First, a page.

It is important that the Board of Directors is aware that this type of conflict is a possibility and attempt to influence policies that minimize this risk. Whether this means conducting board controlled audits, or making sure a system of checks and balances is enacted, the board must use its influence to make it as difficult as possible for someone to circumvent the auditing process.
Information in the Financial Reports is “TOO GOOD” - Knowledge is power; and a board that is informed as it relates to the state of the company, the state of the industry, and how outside influences (i.e. the Economy, Real Estate Markets, Lending Environment, Consumer Spending, etc.) effect the company are in a good position to know when the figures being presented don’t match the corporate environment that the company is operating in. Companies that succeed overwhelmingly as their competitors falter DO EXIST, but there is usually a consistent and logical reason why the great success is occurring. Maybe they own the patents to the newest technology (i.e. Microsoft), maybe they have unmatched economies of scale which drives down their costs and the prices they charge their clients (i.e. Wal-mart), maybe they have innovations and leadership that are highly visible leading to the explosion of their brand (i.e. Apple); but nobody ever moves from the middle of the pack to the front without a reason. If the board can’t uncover that reason, it is probably time to do more investigating.
The executives in your company obtain a large amount of variable compensation from company performance - Human Beings like money; and while there are honest and true people in the world, there are also liars; and assuming everyone is honest is not only naïve; it is bad business. If the executive team in your company can make millions (per person) if certain sales and profitability benchmarks are made; then there should be an extremely rigid system of checks and balances that require these individuals to be fully transparent in their activities. If the company is going to pay a “king’s ransom” to an individual for meeting a goal, then the board must understand that some people will do ANYTHING to meet that goal. Understanding this the board should consider it their responsibility to install checks and balances that validate performance beyond what is presented on a financial statement.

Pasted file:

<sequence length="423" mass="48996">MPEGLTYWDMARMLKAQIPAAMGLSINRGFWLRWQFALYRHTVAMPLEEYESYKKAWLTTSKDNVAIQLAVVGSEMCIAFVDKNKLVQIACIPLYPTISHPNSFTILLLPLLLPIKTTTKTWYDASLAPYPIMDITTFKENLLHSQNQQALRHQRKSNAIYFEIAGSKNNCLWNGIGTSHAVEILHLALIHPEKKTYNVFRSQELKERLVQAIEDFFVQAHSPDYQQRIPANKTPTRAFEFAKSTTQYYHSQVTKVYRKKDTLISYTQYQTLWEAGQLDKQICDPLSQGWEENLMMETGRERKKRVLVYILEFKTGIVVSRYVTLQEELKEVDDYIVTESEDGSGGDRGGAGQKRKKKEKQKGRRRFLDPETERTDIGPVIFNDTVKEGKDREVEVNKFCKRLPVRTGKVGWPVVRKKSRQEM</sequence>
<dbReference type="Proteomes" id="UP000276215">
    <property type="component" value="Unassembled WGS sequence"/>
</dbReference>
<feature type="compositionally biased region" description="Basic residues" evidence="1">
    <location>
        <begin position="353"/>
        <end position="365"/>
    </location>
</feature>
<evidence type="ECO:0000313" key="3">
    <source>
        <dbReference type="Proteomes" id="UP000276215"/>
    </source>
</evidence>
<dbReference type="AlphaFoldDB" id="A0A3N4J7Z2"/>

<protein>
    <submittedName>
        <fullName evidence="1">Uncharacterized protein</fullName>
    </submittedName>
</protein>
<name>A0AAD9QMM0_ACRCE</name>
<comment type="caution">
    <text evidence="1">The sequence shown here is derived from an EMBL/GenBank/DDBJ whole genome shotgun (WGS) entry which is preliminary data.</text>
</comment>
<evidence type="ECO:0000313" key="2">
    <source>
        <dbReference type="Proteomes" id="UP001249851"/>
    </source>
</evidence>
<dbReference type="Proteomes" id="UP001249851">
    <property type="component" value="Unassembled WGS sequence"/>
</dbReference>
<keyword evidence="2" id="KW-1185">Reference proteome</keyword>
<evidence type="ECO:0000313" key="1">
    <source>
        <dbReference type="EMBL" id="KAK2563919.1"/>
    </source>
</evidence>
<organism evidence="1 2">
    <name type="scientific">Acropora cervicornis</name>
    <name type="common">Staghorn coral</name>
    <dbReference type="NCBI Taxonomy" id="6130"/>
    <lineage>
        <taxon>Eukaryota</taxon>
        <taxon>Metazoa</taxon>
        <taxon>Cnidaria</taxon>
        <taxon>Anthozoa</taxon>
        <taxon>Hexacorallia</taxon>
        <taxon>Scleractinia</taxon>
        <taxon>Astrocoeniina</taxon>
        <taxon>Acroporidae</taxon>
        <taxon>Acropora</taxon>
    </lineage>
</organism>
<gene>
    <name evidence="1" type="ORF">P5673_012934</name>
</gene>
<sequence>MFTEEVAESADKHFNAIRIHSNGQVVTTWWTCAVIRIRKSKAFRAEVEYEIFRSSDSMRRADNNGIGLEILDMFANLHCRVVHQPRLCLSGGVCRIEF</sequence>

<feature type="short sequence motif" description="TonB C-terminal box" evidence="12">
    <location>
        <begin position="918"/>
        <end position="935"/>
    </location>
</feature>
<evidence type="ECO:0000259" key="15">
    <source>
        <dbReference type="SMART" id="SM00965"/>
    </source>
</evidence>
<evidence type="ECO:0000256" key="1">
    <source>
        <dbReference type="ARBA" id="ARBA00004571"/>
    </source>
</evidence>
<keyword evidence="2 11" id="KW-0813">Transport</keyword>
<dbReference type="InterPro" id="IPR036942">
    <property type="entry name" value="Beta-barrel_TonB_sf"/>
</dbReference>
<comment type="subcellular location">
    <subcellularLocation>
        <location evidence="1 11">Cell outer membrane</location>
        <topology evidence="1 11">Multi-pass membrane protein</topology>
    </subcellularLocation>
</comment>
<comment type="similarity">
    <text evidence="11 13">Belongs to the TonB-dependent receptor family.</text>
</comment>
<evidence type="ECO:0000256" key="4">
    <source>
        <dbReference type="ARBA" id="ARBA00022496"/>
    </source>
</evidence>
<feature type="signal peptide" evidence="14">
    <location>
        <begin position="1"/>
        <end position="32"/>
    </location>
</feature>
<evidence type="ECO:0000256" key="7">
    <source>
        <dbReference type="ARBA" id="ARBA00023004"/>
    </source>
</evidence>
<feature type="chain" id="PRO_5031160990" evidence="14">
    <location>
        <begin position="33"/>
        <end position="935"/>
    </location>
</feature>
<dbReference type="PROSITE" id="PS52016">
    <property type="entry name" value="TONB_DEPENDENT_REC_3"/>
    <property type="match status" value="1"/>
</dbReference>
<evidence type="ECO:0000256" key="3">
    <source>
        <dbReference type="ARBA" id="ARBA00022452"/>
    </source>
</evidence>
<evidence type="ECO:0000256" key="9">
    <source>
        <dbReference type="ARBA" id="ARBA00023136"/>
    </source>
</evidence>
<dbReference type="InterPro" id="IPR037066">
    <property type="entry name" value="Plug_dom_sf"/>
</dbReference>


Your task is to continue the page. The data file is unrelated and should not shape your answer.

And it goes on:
The Board feels the executive team is ignoring long-term sustainability for short term success – While this is not exactly fraud, it can be every bit as damaging to the organization. When greedy executives take risks that pay off in the short-term but spell doom in the long-term simply so they can obtain their bonuses, the shareholders are the one’s holding the bag. If the executive team is making decisions that the board sees as self-serving and potentially damaging to the company they have the right and the duty to intercede in the interests of the shareholders.
The bottom line is that the board must understand the difference between observing and respecting the boundaries that need to exist for the executive team to succeed, and when it is time for them to intercede in the interests of the shareholders. The board in place should have the managerial and corporate expertise to understand when things are out of order, and when this happens they must take action, as these types of activities destroy companies and shareholder confidence simultaneously. This starts with making sure there are systems in place to mitigate the risk of fraud at all levels of management, and ends with the board taking action when it feels that fraudulent activities may be occurring. The ability to protect the shareholders is the primary mandate of the board of directors, and knowing some signs to look for should serve as one of their tools to do this.